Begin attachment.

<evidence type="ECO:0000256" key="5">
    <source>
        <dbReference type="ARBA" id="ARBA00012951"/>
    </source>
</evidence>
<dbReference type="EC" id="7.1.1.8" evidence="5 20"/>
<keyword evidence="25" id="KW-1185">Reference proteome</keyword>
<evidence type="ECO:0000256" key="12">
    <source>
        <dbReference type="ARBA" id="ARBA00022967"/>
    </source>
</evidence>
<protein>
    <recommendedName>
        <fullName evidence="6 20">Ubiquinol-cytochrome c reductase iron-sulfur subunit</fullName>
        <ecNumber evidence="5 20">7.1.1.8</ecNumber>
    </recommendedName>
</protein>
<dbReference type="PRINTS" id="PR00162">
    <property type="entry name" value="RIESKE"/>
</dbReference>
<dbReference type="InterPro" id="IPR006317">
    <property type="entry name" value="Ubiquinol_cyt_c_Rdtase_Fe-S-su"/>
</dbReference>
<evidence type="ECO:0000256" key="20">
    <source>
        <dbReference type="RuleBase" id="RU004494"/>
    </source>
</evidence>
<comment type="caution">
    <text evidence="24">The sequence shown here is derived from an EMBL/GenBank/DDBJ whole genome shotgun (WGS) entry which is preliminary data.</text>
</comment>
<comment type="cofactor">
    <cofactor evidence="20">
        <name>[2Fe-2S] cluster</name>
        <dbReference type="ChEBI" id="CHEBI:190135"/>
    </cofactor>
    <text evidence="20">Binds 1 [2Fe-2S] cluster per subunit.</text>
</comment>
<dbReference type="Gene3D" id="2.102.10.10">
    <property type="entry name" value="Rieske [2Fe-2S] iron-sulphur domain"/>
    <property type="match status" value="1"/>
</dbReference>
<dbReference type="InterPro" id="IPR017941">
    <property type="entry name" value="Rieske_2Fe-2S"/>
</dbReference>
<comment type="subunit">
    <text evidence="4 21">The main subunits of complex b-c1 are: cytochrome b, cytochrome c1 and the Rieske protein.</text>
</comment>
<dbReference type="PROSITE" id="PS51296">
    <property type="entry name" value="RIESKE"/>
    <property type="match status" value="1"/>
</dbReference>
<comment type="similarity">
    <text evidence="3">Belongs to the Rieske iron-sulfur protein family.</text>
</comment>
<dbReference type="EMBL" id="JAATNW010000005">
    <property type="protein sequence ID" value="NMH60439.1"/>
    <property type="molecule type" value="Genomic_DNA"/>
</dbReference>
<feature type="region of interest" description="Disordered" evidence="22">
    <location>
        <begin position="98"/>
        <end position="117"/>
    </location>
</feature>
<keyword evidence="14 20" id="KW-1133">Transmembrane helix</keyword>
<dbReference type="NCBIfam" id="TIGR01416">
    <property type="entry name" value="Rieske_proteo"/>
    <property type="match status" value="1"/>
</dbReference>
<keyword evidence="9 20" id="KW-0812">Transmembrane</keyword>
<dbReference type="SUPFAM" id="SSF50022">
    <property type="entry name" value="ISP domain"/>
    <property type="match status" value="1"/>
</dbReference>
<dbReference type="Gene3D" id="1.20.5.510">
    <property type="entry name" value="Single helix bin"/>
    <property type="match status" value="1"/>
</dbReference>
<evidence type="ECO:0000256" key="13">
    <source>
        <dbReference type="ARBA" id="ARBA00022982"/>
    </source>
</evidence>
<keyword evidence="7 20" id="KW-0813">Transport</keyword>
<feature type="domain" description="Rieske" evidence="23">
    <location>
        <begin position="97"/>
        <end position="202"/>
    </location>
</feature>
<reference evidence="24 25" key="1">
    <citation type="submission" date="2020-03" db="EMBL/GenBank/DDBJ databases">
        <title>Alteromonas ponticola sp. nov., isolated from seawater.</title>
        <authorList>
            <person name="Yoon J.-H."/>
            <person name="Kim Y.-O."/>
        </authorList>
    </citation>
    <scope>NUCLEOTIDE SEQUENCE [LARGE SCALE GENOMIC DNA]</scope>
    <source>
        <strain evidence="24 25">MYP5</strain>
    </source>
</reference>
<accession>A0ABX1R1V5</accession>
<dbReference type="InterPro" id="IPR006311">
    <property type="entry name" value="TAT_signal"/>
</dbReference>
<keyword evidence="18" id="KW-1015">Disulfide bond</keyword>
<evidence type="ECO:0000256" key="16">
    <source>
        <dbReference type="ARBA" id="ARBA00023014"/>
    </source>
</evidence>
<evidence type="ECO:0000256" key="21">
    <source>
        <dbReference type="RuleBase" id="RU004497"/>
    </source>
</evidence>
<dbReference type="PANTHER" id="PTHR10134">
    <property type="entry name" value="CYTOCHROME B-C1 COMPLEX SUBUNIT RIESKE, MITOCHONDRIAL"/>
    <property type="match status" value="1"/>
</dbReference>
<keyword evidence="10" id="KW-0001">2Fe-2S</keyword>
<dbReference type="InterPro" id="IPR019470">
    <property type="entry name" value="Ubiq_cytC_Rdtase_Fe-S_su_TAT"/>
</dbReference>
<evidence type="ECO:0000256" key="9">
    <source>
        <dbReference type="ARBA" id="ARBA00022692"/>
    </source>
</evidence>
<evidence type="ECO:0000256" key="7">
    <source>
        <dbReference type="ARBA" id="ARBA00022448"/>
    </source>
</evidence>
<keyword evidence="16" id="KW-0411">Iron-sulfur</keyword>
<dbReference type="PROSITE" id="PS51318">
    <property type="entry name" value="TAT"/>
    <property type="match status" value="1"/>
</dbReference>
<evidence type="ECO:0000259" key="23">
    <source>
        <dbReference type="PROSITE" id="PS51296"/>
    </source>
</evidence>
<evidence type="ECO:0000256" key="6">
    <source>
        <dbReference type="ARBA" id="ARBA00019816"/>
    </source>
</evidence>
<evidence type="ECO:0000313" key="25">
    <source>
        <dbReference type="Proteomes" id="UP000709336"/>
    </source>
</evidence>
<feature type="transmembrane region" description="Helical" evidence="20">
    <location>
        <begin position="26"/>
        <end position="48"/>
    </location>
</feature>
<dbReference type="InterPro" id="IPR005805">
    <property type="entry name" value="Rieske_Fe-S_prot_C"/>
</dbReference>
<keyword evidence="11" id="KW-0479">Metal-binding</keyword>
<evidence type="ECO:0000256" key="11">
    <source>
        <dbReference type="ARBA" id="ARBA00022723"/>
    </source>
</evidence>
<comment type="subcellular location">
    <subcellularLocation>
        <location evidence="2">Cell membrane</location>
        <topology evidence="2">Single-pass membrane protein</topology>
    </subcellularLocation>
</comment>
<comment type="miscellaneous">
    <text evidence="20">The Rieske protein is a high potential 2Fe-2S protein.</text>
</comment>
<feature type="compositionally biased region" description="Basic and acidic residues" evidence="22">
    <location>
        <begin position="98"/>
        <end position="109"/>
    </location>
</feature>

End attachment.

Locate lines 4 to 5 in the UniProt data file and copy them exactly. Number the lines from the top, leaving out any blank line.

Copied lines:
    </source>
</evidence>